ive tried cabergoline before, didnt lose any weight from it, it did however give me horrible anxiety aswell as slight insomnia.

    cabergoline is amazing for libido though damn, sex when your on this stuff is like 3 times as good. o0

    • William Lagakos

      Your cabergoline experience is in line with the study above (body weight… they didn’t assess libido et al.).
      Just out of curiosity, what was your dosing regimen?

      • Kindke

        same as the recommended, 0.5mg twice per week.

        I only did it for 4 weeks though. Maybe too short for weight loss? I couldn’t stand the anxiety.

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  • George

    Aren’t antipsychotic meds also antidopaminergic, and don’t they tend to produce metabolic syndrome and weight gain?

    I haven’t tried apomorphine (the only time I got my hands on some I was promptly arrested for burglary), but I have used pukatea bark. Pukateine and Laureline are analogues of apomorphine, methoxy- and methylenedioxy- if memory serves.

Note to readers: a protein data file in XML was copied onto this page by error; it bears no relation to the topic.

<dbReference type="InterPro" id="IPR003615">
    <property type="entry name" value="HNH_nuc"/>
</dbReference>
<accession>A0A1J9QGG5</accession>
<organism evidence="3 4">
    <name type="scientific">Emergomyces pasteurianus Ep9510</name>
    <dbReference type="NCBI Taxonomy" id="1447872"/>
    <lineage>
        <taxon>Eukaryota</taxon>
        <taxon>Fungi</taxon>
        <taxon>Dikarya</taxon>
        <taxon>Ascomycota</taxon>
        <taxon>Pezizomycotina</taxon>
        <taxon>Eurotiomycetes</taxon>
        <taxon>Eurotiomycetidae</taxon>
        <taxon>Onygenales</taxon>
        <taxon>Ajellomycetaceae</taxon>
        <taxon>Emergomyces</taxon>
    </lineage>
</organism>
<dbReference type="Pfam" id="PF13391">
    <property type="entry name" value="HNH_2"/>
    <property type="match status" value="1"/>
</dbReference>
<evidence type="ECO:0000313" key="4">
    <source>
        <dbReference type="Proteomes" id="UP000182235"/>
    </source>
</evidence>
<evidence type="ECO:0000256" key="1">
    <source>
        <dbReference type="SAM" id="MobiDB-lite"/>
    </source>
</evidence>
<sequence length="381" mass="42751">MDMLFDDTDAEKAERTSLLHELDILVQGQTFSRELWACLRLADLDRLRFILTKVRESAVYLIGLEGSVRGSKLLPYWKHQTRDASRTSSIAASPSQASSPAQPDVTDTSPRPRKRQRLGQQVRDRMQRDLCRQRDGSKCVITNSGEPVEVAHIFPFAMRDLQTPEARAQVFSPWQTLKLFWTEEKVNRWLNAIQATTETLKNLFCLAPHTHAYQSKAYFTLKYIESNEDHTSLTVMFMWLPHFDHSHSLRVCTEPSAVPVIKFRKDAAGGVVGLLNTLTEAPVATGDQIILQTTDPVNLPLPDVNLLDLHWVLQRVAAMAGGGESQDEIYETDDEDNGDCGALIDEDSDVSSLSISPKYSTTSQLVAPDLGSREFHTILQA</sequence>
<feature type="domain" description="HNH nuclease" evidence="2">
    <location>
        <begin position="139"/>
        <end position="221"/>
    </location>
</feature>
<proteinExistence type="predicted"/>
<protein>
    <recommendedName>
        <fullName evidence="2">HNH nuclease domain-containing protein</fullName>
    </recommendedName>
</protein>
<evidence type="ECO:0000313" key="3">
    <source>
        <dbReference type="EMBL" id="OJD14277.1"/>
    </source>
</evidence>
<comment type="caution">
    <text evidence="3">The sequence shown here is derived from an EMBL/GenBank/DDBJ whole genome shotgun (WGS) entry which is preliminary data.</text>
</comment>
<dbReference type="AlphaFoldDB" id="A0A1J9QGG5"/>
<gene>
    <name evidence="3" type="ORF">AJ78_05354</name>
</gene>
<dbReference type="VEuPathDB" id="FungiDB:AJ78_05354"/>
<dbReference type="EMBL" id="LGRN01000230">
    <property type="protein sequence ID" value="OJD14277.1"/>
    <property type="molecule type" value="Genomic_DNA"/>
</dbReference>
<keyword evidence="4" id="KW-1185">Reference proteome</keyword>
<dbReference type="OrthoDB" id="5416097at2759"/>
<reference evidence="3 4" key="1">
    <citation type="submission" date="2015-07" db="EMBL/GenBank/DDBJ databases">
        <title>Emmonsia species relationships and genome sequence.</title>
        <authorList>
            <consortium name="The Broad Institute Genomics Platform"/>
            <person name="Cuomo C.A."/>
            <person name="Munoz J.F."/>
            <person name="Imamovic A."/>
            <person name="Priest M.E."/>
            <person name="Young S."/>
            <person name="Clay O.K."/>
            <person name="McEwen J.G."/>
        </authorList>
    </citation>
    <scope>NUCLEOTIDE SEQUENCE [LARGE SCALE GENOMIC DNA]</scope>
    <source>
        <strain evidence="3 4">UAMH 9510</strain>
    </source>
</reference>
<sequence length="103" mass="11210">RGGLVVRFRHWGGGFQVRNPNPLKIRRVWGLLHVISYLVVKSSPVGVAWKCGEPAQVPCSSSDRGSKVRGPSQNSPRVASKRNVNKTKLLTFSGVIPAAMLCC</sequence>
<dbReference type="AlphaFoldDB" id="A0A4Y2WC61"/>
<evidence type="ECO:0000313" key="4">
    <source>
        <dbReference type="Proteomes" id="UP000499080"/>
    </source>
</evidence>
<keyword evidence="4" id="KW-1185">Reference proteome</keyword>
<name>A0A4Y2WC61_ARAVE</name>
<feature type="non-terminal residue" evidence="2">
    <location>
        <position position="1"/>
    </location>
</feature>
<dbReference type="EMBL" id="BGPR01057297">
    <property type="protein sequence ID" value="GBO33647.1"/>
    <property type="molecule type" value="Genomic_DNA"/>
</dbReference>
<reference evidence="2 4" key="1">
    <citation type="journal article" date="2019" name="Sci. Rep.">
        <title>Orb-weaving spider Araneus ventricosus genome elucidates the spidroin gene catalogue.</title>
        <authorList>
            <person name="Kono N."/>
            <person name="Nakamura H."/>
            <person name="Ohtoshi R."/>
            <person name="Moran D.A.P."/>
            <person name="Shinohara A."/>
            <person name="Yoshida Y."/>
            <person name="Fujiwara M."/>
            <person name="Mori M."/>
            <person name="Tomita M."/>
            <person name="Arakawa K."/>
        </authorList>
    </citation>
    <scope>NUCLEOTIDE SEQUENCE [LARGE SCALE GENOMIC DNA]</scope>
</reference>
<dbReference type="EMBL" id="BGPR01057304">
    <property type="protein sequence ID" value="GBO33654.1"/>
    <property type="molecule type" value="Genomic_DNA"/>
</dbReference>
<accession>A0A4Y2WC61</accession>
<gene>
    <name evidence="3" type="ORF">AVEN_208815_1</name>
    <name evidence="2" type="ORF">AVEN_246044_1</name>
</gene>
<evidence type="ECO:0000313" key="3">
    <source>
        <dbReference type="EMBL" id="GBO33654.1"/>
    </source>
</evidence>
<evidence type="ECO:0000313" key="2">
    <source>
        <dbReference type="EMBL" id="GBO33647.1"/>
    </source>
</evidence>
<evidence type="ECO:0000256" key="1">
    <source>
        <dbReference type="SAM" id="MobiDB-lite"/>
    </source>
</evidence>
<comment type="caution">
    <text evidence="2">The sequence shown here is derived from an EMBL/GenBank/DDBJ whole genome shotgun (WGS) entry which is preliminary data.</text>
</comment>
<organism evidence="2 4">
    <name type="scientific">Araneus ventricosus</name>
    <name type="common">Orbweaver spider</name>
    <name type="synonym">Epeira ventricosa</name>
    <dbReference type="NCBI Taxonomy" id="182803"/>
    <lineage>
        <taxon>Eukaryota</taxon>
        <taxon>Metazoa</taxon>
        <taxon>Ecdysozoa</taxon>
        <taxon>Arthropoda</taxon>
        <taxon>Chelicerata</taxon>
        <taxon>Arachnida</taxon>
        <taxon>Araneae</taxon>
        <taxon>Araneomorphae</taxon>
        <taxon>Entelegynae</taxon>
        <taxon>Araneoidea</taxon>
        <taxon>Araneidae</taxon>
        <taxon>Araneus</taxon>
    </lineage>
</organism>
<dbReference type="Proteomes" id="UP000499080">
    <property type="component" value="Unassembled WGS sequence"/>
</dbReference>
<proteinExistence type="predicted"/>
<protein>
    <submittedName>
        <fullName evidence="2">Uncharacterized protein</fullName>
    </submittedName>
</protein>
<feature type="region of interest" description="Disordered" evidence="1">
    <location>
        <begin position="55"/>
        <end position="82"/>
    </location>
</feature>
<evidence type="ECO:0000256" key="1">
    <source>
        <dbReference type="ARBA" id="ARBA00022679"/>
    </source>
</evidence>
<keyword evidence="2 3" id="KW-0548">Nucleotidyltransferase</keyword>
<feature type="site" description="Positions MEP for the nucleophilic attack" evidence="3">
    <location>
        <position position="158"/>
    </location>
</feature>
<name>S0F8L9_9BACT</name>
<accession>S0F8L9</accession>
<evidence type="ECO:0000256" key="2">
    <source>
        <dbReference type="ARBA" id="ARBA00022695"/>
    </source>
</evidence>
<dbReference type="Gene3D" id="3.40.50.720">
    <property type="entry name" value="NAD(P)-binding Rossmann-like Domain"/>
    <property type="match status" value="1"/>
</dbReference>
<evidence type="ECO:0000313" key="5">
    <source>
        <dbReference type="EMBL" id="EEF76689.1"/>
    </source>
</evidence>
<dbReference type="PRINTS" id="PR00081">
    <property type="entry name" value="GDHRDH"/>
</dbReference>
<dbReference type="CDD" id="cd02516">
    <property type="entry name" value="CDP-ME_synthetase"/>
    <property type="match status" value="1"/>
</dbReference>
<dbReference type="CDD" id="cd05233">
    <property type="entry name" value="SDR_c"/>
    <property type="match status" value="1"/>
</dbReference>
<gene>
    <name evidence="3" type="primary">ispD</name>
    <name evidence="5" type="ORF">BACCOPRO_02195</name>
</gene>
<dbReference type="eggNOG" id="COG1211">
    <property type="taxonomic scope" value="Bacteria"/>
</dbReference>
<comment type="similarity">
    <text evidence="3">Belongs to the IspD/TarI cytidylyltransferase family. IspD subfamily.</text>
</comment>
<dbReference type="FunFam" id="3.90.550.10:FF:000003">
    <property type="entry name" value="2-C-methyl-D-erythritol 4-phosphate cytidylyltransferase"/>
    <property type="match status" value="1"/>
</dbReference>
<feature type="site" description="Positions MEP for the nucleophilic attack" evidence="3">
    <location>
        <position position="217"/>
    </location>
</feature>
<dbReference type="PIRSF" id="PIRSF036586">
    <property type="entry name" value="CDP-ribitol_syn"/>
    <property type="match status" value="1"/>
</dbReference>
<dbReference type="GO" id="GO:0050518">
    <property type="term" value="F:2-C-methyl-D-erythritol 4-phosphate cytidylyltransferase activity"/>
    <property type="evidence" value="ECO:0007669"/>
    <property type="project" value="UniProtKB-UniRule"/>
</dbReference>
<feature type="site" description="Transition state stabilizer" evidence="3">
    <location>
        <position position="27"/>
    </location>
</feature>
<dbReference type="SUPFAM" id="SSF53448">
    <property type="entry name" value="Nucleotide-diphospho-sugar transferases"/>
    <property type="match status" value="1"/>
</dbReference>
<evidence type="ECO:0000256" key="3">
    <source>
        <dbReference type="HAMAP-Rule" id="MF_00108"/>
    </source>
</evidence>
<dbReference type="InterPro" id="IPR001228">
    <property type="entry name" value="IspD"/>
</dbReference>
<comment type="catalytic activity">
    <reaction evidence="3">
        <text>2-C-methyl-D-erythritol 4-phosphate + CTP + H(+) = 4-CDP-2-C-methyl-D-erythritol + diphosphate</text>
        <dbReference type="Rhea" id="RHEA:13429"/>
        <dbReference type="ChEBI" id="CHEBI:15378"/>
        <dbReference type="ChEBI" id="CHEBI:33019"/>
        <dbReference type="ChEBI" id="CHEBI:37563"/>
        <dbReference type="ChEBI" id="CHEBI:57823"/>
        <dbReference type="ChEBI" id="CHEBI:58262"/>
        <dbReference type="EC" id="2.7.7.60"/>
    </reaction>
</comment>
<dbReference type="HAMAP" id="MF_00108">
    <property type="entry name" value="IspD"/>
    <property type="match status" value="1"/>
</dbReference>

Has a minty numbing taste and a bland depressive effect, but, when I broke my leg it potentiated codiene and helped me get some sleep, and smaller amounts can focus the mind nicely in fatigue states.

    Apomorphine was used with some notable success as a treatment for alcohol and morphine addiction. Its chief practitioner in the 1950s was Dr John Yerbury Dent 1888-1962 who, early on in his research, mistakenly believed that it was the emetic properties of apomorphine which were efficacious. Subsequently however he realised that it had deeper impact than mere aversion. It is now hypothesised that it is a neurobiological rebooter of the Dopaminergic system and as such rewrites the “reward pathway”